GroupM, one of the world’s leading advertising companies, has compiled a blacklist of more than 2,000 URLs in an attempt to prevent its clients’ ads from appearing on pirate websites. The blacklist includes many of the usual suspects such as The Pirate Bay and KickassTorrents, but it also features many perfectly legitimate websites including Archive.org and BitTorrent Inc’s site.
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In the midst of their jury trial, the company behind the defunct LimeWire client and the RIAA settled their dispute out of court. Limewire will pay $105 million to compensate the major music labels for damages suffered. A moment of justice for the music industry, but not necessarily for the artists. The recouped money is destined for reinvestment in new anti-piracy efforts and will not be used to compensate any artists.
Starting 24 hours ago, nearly all Comcast subscribers were unable to access The Pirate Bay. Although Comcast is not the only ISP affected by the connectivity issue, the problems appear to be most widespread in their network. In an effort to resolve the problems, Comcast has offered The Pirate Bay assistance from their engineers, to get to the bottom of the issue.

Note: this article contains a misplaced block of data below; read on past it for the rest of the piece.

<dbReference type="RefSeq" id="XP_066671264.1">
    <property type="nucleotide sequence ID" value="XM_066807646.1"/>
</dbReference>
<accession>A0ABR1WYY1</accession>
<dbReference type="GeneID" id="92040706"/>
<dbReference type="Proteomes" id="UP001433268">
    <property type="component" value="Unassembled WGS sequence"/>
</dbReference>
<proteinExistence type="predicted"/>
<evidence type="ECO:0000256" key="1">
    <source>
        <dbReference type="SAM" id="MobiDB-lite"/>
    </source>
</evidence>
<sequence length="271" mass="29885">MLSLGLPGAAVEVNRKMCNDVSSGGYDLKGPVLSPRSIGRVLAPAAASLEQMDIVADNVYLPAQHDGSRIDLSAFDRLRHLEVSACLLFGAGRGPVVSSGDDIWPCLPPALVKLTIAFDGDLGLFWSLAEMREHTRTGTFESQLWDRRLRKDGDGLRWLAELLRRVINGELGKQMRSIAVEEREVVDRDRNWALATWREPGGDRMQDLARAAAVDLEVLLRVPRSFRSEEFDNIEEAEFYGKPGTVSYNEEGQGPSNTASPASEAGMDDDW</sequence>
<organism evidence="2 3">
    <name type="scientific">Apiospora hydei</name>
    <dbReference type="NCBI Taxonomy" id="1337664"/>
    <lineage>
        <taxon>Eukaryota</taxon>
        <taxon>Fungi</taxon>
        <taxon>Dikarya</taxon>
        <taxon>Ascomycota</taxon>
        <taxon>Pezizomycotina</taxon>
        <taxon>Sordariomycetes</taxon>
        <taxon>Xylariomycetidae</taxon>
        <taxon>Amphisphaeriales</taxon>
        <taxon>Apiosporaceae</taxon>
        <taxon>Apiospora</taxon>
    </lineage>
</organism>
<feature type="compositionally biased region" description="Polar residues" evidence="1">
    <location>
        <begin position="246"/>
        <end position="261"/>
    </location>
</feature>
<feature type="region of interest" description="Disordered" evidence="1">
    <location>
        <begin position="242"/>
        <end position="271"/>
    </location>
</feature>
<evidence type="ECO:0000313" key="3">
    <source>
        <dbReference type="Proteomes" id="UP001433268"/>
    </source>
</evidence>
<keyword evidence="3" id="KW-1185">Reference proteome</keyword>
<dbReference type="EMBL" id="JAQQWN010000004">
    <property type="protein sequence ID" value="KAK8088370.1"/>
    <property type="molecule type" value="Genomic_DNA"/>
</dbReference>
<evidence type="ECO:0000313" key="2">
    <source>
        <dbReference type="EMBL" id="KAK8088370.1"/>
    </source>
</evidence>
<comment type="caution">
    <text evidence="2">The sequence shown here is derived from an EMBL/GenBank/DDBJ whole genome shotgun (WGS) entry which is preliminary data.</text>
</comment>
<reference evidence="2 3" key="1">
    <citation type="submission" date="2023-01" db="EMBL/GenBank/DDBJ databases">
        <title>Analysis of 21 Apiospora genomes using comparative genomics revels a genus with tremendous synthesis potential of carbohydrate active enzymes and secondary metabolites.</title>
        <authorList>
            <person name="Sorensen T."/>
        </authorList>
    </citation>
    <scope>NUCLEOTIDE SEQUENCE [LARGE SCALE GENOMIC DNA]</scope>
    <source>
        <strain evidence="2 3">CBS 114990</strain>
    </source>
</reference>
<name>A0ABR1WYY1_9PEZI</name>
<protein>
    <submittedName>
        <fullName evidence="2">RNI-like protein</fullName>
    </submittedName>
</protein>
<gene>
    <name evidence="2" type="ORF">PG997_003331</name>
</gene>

During the last few hours reports have been trickling in from Comcast subscribers who are unable to access The Pirate Bay website. Although there is no sign that Comcast is actively blocking user access to the largest BitTorrent site on the Internet, something is clearly not in order. The Pirate Bay team have confirmed that they are not the ones who are blocking, and they’re investigating the issue.
A movie pirate who pleaded guilty to a count of forgery for camcording in a local cinema, is now suing the Somerset County police and the MPAA after his leg was broken during the arrest in 2009. The 23-year old Timothy Epifan of Manville, New Jersey, has filed a lawsuit against the parties involved for using deadly force to apprehend him for a non-violent crime.
The FBI has raided the apartment of a Screen Actor’s Guild member suspected of uploading several pre-release screeners of Hollywood blockbusters to The Pirate Bay, including Oscar winner The King’s Speech. In addition the feds believe the actor may be connected to the release group ‘TiMPE’. No charges have been filed thus far.